• Is habitually neglectful in his/her duties.

 

However, the following types of employees are protected and cannot be dismissed until they are no longer subject to the particular circumstances described below:

 

  • Pregnant employees who have served notice of pregnancy;
  • Employees on paid sick leave;
  • Employees giving evidence or information in proceeding in connection with the enforcement of employment legislation or breach of work safety regulations;
  • Members of trade unions or those taking part in related activities; and
  • Employees suffering from work-related illness before the appropriate claim has been resolved.

 

What Are The Remedies For Dismissal In Breach Of Contract (“Wrongful Dismissal”)?

 

If an employer fails to give adequate notice of termination or adequate payment in lieu of notice, then an employee who has been continuously employed by the employer for two consecutive years has the right to make a claim to the Labour Tribunal for ‘unreasonable dismissal’. The remedies are, however, limited. The Labour Tribunal can only make an order for re-instatement or re-engagement if both parties agree. Failing mutual agreement, the sanction would be damages but such damages are, in effect, the unpaid statutory and contractual entitlements which the employer should have paid on termination.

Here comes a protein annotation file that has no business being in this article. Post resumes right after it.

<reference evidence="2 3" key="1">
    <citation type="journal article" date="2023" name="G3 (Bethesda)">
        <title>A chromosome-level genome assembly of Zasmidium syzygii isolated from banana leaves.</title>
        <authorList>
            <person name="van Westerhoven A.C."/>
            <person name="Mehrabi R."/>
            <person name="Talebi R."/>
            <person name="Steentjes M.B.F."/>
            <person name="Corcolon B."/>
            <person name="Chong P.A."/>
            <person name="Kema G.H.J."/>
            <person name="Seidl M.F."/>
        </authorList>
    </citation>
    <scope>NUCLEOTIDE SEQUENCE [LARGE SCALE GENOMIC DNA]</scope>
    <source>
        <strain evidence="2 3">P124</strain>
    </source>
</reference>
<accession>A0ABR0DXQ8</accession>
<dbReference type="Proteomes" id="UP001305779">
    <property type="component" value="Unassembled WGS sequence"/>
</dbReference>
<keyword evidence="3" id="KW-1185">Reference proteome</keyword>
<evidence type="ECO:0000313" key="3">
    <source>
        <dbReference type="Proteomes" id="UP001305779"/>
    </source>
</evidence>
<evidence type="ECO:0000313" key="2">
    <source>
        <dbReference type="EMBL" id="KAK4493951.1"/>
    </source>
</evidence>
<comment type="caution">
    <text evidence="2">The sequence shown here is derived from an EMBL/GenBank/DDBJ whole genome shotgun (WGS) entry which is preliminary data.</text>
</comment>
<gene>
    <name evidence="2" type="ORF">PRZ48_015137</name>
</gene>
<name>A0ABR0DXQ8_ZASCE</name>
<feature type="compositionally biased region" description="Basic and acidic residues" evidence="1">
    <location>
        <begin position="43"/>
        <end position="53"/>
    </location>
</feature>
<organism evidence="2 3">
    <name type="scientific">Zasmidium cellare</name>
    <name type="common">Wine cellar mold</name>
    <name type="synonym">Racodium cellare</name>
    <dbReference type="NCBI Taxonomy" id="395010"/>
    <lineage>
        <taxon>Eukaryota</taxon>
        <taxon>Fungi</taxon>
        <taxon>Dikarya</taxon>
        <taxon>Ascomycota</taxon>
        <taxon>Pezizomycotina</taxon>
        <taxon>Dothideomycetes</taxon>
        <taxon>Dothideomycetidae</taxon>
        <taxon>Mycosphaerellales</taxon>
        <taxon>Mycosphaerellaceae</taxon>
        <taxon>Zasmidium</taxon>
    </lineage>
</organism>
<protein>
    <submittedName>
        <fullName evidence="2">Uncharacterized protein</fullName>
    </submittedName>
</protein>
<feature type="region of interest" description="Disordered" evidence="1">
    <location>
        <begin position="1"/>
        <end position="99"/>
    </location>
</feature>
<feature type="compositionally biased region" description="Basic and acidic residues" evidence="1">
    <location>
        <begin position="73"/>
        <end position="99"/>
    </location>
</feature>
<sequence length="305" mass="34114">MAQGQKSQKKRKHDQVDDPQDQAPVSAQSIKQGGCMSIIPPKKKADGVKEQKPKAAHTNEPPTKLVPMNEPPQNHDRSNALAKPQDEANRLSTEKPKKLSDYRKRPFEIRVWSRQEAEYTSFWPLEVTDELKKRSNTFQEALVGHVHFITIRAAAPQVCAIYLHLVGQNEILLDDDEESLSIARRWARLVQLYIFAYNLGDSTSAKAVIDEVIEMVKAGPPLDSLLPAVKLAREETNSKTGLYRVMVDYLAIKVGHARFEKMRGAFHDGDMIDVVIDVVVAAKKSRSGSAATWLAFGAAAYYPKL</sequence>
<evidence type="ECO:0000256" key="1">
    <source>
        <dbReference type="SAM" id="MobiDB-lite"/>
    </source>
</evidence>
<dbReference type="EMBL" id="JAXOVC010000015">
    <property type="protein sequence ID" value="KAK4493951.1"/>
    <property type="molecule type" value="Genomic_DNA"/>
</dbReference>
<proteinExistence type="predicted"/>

What Are Considered “Fair” Grounds For Dismissal?

 

Any employee who has been continuously employed by the employer for two consecutive years has the right to make a claim to the Labour Tribunal for ‘unreasonable dismissal’ if he/she is dismissed or his/her contract is varied without his/her consent.

 

Once that claim has been made, the employer must produce a valid reason for dismissal (or the contract variation). The ‘fair’ reasons are:

 

  • The employee’s conduct;
  • The employee’s capabilities or qualifications;
  • Redundancy; and
  • Any other reason of substance.

 

What Minimum Dismissal Process Must Be Followed?

 

Apart from the requirement to give notice or payment in lieu, and a written statement of the employee’s severance payment or long service award, there are no formal dismissal procedures to be followed.